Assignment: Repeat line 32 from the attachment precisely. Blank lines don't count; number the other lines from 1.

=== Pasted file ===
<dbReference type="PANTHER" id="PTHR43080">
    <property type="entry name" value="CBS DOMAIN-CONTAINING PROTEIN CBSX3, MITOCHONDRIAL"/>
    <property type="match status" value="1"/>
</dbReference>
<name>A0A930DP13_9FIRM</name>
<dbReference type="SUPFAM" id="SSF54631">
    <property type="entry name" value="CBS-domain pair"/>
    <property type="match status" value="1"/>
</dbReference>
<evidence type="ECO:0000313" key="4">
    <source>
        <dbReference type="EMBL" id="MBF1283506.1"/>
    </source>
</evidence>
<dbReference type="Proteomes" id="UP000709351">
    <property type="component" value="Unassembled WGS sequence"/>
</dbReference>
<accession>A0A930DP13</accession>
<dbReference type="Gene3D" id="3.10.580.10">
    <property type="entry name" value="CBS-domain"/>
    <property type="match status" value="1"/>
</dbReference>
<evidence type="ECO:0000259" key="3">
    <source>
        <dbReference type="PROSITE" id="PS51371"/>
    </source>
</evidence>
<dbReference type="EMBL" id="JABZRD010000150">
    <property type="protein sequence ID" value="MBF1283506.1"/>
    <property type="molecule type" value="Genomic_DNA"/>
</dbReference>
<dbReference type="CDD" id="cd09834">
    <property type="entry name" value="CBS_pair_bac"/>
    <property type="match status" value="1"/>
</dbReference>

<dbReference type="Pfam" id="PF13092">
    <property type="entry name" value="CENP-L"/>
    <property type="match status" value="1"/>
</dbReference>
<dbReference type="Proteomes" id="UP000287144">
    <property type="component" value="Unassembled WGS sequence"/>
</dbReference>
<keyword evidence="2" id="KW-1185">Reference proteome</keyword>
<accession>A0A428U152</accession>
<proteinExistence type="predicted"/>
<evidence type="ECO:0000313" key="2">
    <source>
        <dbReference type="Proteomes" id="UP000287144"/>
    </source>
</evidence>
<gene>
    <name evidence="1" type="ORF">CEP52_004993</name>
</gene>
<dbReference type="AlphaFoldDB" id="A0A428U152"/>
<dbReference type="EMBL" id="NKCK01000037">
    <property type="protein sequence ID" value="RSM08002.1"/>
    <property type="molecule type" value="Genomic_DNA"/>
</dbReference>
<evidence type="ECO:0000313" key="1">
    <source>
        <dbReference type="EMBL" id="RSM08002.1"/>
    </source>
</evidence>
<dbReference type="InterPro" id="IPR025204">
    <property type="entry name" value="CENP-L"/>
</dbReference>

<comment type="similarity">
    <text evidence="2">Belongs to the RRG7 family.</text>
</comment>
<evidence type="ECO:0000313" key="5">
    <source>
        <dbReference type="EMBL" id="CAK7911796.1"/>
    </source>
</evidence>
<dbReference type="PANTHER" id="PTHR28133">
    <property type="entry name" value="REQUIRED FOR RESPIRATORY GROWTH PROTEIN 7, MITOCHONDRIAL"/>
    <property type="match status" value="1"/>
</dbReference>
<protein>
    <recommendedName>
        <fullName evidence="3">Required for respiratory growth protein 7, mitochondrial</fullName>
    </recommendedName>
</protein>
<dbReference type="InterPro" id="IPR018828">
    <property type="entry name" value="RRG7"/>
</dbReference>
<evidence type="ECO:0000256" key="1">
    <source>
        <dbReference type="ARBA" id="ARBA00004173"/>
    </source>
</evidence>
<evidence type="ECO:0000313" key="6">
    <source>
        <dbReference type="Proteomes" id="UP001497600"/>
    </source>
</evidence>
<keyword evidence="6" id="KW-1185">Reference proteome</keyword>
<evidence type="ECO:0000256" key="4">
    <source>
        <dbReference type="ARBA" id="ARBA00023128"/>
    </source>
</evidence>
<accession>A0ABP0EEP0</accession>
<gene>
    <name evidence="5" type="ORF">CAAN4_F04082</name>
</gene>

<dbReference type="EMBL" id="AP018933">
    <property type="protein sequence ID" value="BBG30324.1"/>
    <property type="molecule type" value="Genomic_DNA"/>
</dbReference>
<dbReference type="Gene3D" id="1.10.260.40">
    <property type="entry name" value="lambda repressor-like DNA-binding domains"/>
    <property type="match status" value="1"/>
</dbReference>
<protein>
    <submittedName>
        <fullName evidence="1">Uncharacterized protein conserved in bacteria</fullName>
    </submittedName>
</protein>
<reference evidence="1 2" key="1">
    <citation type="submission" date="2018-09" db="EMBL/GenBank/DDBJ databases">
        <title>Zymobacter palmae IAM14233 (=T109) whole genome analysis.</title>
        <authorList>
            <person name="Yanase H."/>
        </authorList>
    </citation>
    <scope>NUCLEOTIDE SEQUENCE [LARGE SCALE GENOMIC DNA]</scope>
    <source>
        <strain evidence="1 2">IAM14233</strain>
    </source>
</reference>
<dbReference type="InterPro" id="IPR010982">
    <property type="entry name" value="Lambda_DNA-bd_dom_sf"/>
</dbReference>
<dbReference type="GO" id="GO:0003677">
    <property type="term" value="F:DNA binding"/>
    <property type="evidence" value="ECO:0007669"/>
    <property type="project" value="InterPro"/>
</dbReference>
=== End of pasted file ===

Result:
<dbReference type="CDD" id="cd09834">